"As the uninsured go without care, health districts hold reserves of money” was the headline in the Sunday March 11 issue of The New York Times. The article was a product of The Bay Citizen, a nonprofit investigative news organization, which covers the Bay Area for the Times.
The headline referred to our tax-supported Peninsula Health Care District which held a $43 million reserve and refused to provide San Mateo County with $4 million for the health needs of the uninsured. The Peninsula Health Care District is one of 30 such districts in the state that no longer run hospitals. That was their original mission and the reason they were allowed to collect taxes. According to The Times, after World War II, "the state Legislature allowed communities to levy taxes to support hospitals because the state’s rural and low income areas lacked access to basic hospital care.” The Bay Citizen found that many of these health care districts "stockpile vast reserves and divert money to administrative and operating expenses, including lawyers, election fees and board members who earn lifetime health benefits for part-time work.”
According to its website, the Peninsula Health Care District collected $4.2 million in taxes in 2010-11 to support community health programs. But last year, according to the Bay Citizen, it spent just 3.3 percent of its total assets on health related grants. "The rest of the district’s budget went mainly to administrative personnel, communications and lawyers-and into a reserve fund totaling tens of million dollars as of June 2011.”
Four grand juries have called for the dissolution of the Mount Diablo Health Care District based in Concord which has not run a hospital since 1996. There also have been grand jury investigations of the Los Medanos Community Healthcare District, based in Pittsburg.
The San Mateo Civil Grand Jury has also criticized the Peninsula Health Care and Sequoia Healthcare districts because they collect about $9 million annually in taxes and, while they do support a number of community health care programs, they do not contribute directly to fund indigent care for the county hospital or cover its operating shortfalls.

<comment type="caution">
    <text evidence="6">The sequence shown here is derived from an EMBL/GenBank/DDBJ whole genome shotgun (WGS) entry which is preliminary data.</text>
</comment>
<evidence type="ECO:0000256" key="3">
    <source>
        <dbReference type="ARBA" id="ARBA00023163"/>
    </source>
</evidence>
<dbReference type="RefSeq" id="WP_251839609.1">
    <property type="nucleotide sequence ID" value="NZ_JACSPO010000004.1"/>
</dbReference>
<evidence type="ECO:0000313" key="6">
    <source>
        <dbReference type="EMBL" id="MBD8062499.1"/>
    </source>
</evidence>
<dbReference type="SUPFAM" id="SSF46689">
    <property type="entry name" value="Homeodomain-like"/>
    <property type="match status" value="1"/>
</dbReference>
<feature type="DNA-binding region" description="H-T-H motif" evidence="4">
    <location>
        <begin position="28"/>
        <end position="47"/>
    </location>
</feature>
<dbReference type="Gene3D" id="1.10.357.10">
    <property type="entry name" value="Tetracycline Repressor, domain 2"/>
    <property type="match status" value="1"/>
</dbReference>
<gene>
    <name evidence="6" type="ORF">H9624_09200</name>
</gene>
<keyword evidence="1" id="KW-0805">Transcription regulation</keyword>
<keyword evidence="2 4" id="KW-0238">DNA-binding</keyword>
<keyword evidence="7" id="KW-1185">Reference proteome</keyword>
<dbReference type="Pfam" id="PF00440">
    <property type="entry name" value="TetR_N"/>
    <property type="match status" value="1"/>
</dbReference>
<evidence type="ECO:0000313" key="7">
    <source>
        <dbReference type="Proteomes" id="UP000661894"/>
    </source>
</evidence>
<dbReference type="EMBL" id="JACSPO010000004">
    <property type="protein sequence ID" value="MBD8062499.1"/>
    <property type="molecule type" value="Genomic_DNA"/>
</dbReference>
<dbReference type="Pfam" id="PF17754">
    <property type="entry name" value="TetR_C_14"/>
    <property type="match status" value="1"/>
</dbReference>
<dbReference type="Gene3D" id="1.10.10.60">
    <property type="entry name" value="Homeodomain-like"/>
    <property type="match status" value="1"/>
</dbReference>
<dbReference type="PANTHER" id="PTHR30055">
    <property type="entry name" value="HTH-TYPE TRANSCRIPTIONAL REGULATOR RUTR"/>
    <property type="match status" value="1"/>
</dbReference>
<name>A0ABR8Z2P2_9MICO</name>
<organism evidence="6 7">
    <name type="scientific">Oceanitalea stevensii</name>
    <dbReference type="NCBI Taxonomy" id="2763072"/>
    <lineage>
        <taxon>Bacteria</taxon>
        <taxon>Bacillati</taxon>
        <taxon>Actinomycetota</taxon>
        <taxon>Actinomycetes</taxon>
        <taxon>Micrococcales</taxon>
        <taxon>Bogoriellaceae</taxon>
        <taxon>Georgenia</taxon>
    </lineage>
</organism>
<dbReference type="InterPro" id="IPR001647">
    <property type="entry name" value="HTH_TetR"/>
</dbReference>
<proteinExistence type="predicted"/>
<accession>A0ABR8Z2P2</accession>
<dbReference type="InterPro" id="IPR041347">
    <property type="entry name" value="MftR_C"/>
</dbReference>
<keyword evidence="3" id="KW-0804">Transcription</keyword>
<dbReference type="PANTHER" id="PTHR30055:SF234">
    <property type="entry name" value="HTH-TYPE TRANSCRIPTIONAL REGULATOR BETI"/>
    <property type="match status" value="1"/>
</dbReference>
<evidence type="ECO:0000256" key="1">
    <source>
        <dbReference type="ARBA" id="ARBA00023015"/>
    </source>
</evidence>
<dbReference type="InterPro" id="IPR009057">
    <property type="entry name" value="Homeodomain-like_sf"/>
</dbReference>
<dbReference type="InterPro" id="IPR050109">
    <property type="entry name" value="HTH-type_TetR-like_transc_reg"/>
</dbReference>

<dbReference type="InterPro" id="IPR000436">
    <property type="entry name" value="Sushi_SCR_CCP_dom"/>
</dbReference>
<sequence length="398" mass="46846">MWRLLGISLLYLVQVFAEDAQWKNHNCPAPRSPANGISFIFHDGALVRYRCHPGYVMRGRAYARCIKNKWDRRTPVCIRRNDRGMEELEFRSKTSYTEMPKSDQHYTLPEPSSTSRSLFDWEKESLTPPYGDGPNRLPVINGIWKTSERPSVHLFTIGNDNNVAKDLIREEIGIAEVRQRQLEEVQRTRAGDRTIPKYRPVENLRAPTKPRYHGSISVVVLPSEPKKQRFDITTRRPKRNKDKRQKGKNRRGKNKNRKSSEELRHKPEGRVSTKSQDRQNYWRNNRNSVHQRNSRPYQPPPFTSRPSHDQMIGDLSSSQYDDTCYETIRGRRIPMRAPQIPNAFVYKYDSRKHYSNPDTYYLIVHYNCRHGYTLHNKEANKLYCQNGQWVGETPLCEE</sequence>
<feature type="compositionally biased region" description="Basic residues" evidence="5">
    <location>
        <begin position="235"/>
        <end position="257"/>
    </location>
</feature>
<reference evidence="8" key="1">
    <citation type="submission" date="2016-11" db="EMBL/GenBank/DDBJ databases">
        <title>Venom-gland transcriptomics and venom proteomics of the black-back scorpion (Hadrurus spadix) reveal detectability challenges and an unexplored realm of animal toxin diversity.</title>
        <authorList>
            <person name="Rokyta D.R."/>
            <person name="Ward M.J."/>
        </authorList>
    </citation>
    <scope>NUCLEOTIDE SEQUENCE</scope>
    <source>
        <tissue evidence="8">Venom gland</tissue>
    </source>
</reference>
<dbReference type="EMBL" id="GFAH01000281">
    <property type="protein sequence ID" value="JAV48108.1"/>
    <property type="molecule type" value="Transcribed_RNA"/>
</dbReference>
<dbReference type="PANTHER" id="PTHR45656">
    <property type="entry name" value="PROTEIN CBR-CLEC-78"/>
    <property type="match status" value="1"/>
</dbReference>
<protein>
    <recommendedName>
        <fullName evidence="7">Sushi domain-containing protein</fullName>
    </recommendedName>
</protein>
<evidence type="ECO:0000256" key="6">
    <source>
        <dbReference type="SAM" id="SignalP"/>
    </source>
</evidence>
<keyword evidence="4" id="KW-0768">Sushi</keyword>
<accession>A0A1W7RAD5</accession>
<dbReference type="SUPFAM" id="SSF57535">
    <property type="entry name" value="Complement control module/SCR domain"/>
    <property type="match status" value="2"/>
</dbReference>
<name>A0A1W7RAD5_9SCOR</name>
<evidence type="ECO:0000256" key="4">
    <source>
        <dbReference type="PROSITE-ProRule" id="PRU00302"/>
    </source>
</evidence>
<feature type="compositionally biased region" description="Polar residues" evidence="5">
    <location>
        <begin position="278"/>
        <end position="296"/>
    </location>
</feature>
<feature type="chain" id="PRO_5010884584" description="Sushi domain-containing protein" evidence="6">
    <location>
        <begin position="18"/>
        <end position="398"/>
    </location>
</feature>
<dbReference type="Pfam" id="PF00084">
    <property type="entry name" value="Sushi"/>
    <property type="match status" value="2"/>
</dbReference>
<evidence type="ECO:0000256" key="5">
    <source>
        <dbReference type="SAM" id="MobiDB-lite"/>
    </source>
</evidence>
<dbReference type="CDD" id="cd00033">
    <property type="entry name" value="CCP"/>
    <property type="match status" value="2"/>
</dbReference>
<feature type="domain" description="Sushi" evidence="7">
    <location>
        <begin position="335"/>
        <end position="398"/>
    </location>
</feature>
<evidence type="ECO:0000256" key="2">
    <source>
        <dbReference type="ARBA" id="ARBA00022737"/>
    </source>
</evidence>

The two hospital districts were formed in the late 1940s to build Sequoia and Peninsula Hospital but they have long since outlived their mission. Any significant change would have to come from the state Legislature. Both hospitals are nonprofit which means they get a hefty tax exemption. That tax exemption is based on providing community health service which includes some level of assistance for charity patients. However, historically the county has provided more than 95 percent of charity care.
Don’t expect a quick fix there, either. That would have to come from a change in federal tax laws. And, of course lobbyists in both D.C. and Sacramento will make sure these lucrative policies remain on the books. Meanwhile, the county hospital is draining funds from the county’s operating budget. It’s a no-win for the county’s medical center and a win-win for the health care districts.
The San Mateo County Civil Grand Jury couldn’t do much with its concerns because the problem lies with state and federal laws. However, both health care districts have maintained they need reserves in case something happens to their newly built hospitals and they have to build another. Also, they provide grants to worthwhile nonprofits in the county. Many of these nonprofits depend on these grants. But there might be less need for some of their services if we were better able to take care of the uninsured. Many county residents without health insurance have to wait over a year to see a doctor. And in that wait, the costs of care escalates. It’s a vicious circle which needs correcting.
Is the Slocum snafu a big deal? That’s the fuss over Warren Slocum’s ballot statement for supervisor which county counsel and the courts, responding to complaints, have ordered changed. Slocum now has to say he was the former county clerk rather than indicating he still is. Slocum held the post for 25 years. Today, it might not be smart to advertise that you have been on the public payroll for most of your working life if you are running for office. As Jon Mays asked in his column last week, is it a concern that Slocum could collect a pension and a paycheck? Supervisor Don Horsley promised to give up his paycheck when he campaigned for supervisor because he is enjoying a healthy pension from his days as sheriff. Will Slocum follow suit?
Sue Lempert is the former mayor of San Mateo. Her column runs in the Monday edition. She can be reached at email@example.com.